Associated disorders of chronic pelvic pain include pelvic floor dysfunction, IC, prostatitis, IBS, urinary retention/incontinence, chronic constipation, headache disorders, fibromyalgia, and depression. As many of these disorders affect an organ, they may be defined as visceral pain syndromes in which pain arises in one or many organs. With visceral pain syndrome and CPP, we see an ongoing feedback loop of tissue injury, nervous system upregulation, and neurogenic inflammation. As pain persists in one organ, it may cause inflammation in the surrounding area, signalling a neighboring organ to elicit a painful response and the feedback loop continues. This is why it is essential for clinicians to assess and treat the “whole person” and explains why a multimodal treatment approach is required.
How do we treat this ongoing neuropathic feedback loop?
In developing a treatment plan, the biggest question is what is the driver of the pain? We are often thinking to ourselves, “which came first, the chicken or the egg?” because there are so many possible causes for these types of symptoms. For chronic pelvic pain and visceral pain syndromes, the most important nerve contributions are, in the periphery, the hypogastric, pelvic, and pudendal nerves; in the CNS, the right dorsomedial pons, periaqueduct, hypothalamus, and inferior frontal gyrus. The standard of care at this time is to treat all mechanisms of pain including both the peripheral and central nervous systems as this will successfully interrupt the ongoing feedback loop.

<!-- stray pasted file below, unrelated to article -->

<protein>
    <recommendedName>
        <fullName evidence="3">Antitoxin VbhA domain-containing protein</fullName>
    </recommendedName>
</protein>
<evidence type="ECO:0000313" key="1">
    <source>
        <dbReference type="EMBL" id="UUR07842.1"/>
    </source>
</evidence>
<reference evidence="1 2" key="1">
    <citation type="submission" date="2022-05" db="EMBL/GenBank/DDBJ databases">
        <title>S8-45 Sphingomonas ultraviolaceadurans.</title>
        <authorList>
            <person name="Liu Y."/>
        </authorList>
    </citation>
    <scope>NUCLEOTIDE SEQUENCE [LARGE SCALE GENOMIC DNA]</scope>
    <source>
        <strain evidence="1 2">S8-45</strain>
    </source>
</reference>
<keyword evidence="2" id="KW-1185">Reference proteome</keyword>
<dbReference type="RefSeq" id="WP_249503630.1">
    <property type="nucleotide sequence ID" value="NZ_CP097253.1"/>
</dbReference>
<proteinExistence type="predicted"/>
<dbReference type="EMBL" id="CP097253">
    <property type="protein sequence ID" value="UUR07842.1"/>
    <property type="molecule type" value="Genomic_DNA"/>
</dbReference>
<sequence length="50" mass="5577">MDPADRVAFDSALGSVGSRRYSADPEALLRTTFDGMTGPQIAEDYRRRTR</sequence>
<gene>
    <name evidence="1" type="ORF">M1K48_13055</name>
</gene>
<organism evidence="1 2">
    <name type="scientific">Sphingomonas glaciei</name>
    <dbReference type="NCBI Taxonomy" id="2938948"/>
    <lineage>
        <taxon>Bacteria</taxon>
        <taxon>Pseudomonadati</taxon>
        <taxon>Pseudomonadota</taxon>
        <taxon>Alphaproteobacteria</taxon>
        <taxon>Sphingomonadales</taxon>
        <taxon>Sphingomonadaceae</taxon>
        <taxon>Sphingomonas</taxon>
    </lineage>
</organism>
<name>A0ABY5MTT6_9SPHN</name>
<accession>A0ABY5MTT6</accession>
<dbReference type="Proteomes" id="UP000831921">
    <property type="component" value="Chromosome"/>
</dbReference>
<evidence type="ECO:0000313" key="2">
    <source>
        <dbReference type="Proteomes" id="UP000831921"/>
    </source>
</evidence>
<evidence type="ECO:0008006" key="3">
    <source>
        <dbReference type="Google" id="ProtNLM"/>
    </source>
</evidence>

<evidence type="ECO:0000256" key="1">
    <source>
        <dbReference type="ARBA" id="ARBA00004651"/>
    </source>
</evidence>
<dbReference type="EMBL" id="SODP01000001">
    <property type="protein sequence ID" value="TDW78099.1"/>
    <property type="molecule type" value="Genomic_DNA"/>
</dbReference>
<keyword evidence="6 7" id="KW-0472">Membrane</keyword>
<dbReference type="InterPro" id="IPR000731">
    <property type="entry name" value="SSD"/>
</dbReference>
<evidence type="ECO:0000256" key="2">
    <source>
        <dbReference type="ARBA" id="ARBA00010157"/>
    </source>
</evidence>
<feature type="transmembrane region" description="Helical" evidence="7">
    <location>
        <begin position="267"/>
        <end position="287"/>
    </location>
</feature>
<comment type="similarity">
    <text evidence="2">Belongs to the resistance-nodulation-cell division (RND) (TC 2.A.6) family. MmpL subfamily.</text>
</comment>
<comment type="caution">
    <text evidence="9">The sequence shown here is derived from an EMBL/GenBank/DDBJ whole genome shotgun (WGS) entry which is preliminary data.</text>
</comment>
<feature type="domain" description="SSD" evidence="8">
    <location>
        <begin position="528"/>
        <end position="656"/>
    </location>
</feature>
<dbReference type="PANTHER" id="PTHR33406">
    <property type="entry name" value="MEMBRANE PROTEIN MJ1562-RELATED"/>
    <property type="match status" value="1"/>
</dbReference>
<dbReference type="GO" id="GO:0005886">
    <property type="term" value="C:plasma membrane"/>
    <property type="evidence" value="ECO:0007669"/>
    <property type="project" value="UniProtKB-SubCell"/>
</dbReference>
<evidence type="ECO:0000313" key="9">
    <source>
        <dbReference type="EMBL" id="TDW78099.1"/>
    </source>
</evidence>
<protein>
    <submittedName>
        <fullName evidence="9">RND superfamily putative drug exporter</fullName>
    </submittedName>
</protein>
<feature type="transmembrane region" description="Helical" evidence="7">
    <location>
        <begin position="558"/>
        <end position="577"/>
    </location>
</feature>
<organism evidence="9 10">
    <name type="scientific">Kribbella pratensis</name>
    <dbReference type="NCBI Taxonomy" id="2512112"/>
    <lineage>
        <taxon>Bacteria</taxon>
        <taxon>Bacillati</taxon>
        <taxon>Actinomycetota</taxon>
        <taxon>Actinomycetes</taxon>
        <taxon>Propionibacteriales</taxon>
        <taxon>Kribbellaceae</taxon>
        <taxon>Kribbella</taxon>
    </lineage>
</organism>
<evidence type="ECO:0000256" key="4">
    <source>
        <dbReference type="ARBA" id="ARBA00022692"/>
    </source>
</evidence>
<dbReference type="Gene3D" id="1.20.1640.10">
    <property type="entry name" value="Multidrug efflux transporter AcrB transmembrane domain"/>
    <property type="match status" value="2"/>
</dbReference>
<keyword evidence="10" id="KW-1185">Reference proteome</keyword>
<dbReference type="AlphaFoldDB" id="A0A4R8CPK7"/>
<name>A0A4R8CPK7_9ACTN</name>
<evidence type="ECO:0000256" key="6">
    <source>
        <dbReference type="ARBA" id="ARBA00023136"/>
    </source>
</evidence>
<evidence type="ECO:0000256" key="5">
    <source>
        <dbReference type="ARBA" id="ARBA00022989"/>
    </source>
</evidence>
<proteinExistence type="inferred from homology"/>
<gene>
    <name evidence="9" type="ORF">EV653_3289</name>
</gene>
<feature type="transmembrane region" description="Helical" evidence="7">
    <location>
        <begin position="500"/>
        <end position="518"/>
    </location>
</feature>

Treating the Peripheral Nervous System
At the periphery, activation of our c-fibers leads to our perception of pain in the brain. Repetitive activation of these fibers causes the response of the fibers to go up. My classic example is if you burn your hand on the stove and the next time you get close to the heat, your body reacts in a much bigger way by pulling away before you even touch the flame. This is partly due to the fibers in these nerves being more responsive – to protect us.